of lipid metabolism, many of these disorders are responsive to Pregnancy in women with McArdle disease has been described
and appears relatively uneventful.7 Regional anesthesia likely
dietary therapy.
Pompe disease or Cori type II glycogen storage disease is one of confers its usual advantages. Successful, uneventful epidural
a group of genetic disorders involving pathways for the synthesis, anesthesia for cesarean section (C/S) and postoperative analgesia
storage, and utilization of glycogen. Those enzyme deficiencies has been reported in the first pregnancy of a woman with
McArdle disease.6 General anesthesia for C/S has also been
related to liver conversion of glycogen to glucose are classified
described in the same woman.6 On theoretical grounds, succinyl-
hepatic-hypoglycemic forms, and those related to muscle conver-
sion of glycogen to lactate form the muscle-energy group. Pompe choline should be avoided due to the risk of myoglobinemia,
disease, one of the latter, is a deficiency of a-glucosidase and has myoglobinuria, and possible renal failure. Response to nondepo-
an incidence of about 1 in 100 000.1 It is often misdiagnosed as larizing muscle relaxants appears to be normal.6,7 A modified
muscular dystrophy although a specific biochemical test is avail- rapid sequence induction using a nondepolarizing drug, with
able to help differentiate the two. Cardiomyopathy is not a feature monitoring of neuromuscular block, would seem appropriate.
of the disease. Weakness, fatigue, and muscle cramps and back Rocuronium is probably the preferred agent, because of its
pain are common initial complaints. Patients may become rapid onset and intermediate duration, although atracurium

Obstetric Anesthesia and Uncommon Disorders, eds. David R. Gambling, M. Joanne Douglas and Robert S. F. McKay. Published by Cambridge University Press.
# Cambridge University Press 2008.
4 Metabolic disorders

Table 13.1 Examples of metabolic diseases caused by intermediary metabolic defects

Obstetric and anesthetic
Category Examples Key features implications

Lysosomal Gaucher Liver and spleen enlargement; Anticipate postpartum hemorrhage;
storage thrombocytopenia; pulmonary thrombocytopenia; platelet
diseases abnormalities; skeletal deformities. function defect; pulmonary
Glycogen Liver Von Gierke; Forbes; Growth retardation; enlarged liver and Successful pregnancies have been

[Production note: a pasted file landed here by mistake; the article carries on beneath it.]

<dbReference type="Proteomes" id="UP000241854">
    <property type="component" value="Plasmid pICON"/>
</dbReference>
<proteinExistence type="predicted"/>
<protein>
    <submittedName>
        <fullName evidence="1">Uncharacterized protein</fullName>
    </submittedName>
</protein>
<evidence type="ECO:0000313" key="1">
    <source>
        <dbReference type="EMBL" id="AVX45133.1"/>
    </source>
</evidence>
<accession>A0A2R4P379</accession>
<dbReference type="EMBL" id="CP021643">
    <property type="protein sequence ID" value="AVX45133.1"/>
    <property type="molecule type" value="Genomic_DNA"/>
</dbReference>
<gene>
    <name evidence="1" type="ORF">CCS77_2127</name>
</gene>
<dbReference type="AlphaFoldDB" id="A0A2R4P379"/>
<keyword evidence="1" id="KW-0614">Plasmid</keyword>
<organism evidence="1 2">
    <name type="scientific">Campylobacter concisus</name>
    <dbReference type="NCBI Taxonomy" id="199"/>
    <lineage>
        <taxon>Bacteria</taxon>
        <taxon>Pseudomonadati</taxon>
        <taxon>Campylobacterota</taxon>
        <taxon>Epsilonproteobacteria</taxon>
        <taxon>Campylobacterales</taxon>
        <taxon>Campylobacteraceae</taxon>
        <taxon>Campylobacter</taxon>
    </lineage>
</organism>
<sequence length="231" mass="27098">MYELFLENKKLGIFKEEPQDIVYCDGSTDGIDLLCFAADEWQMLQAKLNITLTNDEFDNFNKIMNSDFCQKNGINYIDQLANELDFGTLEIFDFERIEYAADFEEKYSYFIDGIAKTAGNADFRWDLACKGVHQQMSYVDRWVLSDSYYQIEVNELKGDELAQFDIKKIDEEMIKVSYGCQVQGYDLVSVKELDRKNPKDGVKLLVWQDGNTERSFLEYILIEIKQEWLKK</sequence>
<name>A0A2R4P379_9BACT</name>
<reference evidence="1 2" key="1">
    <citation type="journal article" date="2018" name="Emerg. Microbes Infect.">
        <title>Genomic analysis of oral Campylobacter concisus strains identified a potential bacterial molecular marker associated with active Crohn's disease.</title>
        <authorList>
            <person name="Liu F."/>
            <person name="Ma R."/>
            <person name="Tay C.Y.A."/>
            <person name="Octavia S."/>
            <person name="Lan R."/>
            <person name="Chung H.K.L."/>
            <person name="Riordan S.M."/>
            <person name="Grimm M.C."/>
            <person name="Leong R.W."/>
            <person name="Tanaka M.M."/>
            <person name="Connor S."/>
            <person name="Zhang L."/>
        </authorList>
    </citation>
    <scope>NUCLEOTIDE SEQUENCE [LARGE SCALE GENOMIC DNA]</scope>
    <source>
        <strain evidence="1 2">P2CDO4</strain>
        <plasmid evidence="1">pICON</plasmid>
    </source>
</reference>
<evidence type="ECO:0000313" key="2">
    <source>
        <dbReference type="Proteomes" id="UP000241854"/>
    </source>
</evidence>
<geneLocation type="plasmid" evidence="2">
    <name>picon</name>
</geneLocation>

storage Cori I and III kidneys; hypoglycemia; elevated reported.
diseases blood lactate, cholesterol, Avoid hypoglycemia. Coagulation
triglycerides and uric acid; bleeding screen.
Muscle McArdle; Pompe; Tarui Exercise intolerance; muscle cramps; Theoretical contraindication to
myoglobinuria. succinylcholine. Minimize
Perioperative blood glucose control.
Frequent use of noninvasive blood
pressure cuff measurements may
lead to muscle cramping (see text).
Disorders of Phenylalanine Phenylketonuria Mental retardation (if not treated No anesthetic implications. Diet
amino acid in the neonatal period). control is important for neonatal
metabolism outcome.
Homocystine Homocystinuria Marfanoid features; lens dislocation; Thrombosis. Pregnancies
mental retardation; skeletal complicated by preeclampsia.

was used in the case cited above. While there is no known link Pregnancy in patients with von Gierke disease (Cori type Ia) has
between McArdle disease and malignant hyperthermia, some been described but is rare. The main challenge is to maintain
patients may have a positive in vitro contracture test.8 While euglycemia. This is often accomplished with supplementary
cornstarch feeding.10 Pregnancy has also been described follow-
these authors suggest that potent inhalational agents, neuroleptics,
and sympathomimetic agents (such as ketamine) be avoided, there ing combined renal-hepatic transplantation in a woman with von
is currently insufficient information to endorse these recommen- Gierke disease.
dations. The risk of compromised postoperative respiratory func- Tarui disease (Cori type VII) is caused by phosphofructokinase
tion secondary to myopathy is low in the reproductive age group. deficiency. The disease is phenotypically similar to McArdle dis-